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What's the first thing that comes to mind when you read the following words: confusing, pagan, Christian, sexist, sacrificial, political, misogynistic, a drunken debauchery, a mating game, violent, literary, a spring ritual, romantic, unrequited love, and capitalistic. You're right - Valentine's Day! Far from the vision that Hallmark and makers of chocolate and growers of roses everywhere would have us believe.

The history of Valentine's Day is lengthy, sometimes brutal, and definitely convoluted. If you do want the graphic details, check out sites such as, Arnie Seipel, 'The Dark Origins of Valentine's Day' or, ‘History of Valentine’s Day’. It's quite interesting and might alter your perception of this day of love.

If you want to keep things pleasant, though, here is a super abbreviated (and interesting) video version:

So, today, despite the sordid history, Valentine's Day symbolizes romance - some love it, and some hate it.

And 'romance' means Valentine’s Day is BIG business in America. , in ‘Total expected Valentine’s Day spending in the United States from 2009 to 2022’, reports that spending is expected to reach approximately 24 billion U.S. dollars, an increase of about 2 billon over 2021. Just over half of the persons surveyed stated they planned to celebrate Valentine’s Day. The most popular gifts were an evening out and jewellery, followed by candy and flowers., ‘The Average American spent almost $164.76 In 2021’ tells us that the average spent was, well, $164.76. That amount was broken down to 54% on a significant other, 17% on family members, 7% to friends, and 6% to children’s classmates. But, let’s not forget the family Fido – 27% of people said they bought gifts for their pets. Oh, yes, if you are wondering, men spend more than women - $11.4 billion by men versus $7.8 billion by women! And, these days, online shopping is king.

But Valentine's Day does bring up fond memories of much simpler times. Who remembers the annual Valentine’s Day party in your school classroom in the 1960’s? It was the best day of the year. In the rural 1960's, we looked forward to any special event with great anticipation. We all brought food – and it did not matter what you brought (some of us had very little to bring; and this was long before we had to worry about allergies and intolerances and all the other food restrictions of today). We made sure that we gave every classmate a Valentine (homemade or store bought). In the morning, we’d decorate our own little envelope to attach to the side of our desk and, in the afternoon, we'd walk up and down the rows and deliver our Valentines and then share the food and open our envelopes which were overflowing with Valentine cards. Such fun, and very little pressure. Of course, we were shallow enough, even in grade school, to look for that special Valentine from our best friend or from our little romantic interest!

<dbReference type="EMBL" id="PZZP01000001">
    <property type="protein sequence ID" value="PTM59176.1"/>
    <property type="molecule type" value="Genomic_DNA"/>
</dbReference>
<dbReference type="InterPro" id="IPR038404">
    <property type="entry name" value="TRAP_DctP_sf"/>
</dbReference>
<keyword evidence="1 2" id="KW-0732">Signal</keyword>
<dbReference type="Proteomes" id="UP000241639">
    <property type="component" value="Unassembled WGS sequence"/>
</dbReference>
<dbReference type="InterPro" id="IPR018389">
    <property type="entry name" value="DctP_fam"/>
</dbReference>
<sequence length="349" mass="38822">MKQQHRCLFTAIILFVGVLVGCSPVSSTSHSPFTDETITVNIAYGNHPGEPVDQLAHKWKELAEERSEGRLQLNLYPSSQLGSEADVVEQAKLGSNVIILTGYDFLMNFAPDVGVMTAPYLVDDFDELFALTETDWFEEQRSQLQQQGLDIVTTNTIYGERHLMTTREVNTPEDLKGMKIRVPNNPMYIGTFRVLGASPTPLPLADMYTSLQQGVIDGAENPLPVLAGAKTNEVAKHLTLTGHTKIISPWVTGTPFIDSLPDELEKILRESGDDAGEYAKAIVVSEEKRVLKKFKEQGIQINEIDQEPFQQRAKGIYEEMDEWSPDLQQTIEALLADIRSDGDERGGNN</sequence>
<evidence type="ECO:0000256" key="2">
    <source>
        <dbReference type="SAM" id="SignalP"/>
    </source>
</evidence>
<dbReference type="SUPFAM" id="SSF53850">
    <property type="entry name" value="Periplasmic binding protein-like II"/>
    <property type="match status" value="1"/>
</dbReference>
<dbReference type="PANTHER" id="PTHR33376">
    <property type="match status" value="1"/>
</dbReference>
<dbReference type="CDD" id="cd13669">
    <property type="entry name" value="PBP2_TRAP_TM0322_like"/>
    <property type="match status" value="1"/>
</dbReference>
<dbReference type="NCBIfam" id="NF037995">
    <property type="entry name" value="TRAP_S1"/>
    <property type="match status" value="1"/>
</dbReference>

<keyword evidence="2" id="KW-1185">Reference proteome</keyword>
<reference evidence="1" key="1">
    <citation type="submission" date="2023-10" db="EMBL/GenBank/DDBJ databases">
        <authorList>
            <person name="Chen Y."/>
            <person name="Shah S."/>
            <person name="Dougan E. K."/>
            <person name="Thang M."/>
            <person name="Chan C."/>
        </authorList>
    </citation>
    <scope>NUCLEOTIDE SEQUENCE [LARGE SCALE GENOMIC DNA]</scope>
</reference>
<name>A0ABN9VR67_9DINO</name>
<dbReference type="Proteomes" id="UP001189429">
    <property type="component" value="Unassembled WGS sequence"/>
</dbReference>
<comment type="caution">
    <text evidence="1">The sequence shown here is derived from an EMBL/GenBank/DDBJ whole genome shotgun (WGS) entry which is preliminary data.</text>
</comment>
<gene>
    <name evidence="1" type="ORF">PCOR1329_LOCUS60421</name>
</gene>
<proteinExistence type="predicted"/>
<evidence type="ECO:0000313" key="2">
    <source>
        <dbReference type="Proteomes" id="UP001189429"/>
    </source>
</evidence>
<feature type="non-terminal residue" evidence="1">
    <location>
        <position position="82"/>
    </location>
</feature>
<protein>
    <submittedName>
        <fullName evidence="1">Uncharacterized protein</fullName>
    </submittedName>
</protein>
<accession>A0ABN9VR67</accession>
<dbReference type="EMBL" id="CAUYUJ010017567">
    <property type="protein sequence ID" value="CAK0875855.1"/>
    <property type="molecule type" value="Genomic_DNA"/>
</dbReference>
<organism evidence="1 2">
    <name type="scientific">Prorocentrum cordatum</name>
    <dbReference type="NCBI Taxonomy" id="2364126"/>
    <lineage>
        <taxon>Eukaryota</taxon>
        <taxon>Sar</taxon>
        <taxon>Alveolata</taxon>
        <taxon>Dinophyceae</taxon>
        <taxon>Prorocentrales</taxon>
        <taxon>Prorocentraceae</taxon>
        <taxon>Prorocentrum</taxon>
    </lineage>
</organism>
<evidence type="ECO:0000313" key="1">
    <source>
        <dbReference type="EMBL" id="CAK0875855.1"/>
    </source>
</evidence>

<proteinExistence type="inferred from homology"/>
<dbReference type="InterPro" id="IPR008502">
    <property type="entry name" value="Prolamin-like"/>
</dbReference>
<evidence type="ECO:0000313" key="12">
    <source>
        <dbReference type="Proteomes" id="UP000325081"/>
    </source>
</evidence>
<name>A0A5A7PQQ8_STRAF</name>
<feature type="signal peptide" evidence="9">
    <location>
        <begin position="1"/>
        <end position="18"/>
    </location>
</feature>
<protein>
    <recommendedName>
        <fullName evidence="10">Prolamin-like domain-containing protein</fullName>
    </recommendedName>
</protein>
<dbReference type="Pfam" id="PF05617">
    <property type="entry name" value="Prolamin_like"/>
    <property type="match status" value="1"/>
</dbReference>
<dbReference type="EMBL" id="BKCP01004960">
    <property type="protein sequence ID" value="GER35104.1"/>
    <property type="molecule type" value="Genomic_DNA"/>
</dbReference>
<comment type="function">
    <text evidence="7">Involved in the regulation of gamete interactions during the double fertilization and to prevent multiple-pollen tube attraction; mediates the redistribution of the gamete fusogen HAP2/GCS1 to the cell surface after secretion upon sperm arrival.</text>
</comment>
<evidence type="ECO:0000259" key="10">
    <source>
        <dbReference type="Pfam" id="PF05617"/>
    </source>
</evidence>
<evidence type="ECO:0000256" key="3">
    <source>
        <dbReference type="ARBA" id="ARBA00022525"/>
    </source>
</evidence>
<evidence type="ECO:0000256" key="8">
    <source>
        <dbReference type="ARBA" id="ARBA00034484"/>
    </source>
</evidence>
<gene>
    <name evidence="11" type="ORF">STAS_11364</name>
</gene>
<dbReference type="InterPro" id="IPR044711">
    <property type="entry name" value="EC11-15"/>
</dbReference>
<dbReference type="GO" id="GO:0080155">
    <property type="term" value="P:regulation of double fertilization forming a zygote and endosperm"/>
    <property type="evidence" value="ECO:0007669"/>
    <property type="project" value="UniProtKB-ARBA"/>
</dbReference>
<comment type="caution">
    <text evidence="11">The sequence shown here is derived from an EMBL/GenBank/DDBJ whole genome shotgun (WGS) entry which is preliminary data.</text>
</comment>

Do these Valentines look familiar? (Taken from,, 'Vintage '60's Elementary School Valentine's Cards') I laugh at the word 'vintage'.

I don’t love and I don’t hate Valentine's Day. I dislike the commercialism and the expectations that go along with any Hallmark holiday. And, if you know me, neither I nor my husband were blessed with the ‘romance genes’ which really takes the pressure off! But it is just fine to do a little something on this day. My favourite Valentine's activity is to make cupcakes for all our neighbours – again, everyone has to get one. This year, they are chocolate cherry, with cherry icing and a black forest Whippet cookie on top, delivered with a Valentine card. Then, we'll have a left over as our own little Valentine's celebration. (Who knows? It might be my subconscious way of recreating that Valentine's Day memory from years past.)

So, don't stress if your Valentine's Day is not full of love - remember, in times gone by, 'love' was not even in the equation! You know who loves you by the little things they do every day, not by how much they spend or how much they say they love you on one specific day. (As an aside, have you ever noticed that there is often an inverse correlation between how much money is spent and the actual strength of the relationship? For example, in, 'Couples who have expensive weddings are more likely to get divorced' reveals: "The study found that weddings that cost less than $1,000 show a significant decrease in the likelihood of divorce compared with those who spend over $20,000, increasing the likelihood by 1.6 (times) . . ." I wonder if the same theory applies to Valentine's Day?)

But if you are just a little sad or lonely, remember back to your grade school Valentine's Day party - the biggest day of the year! Think of the excitement of receiving that special Valentine from your bestie or from your crush three rows over and two seats down. Oh, and by the way, will you be my Valentine?


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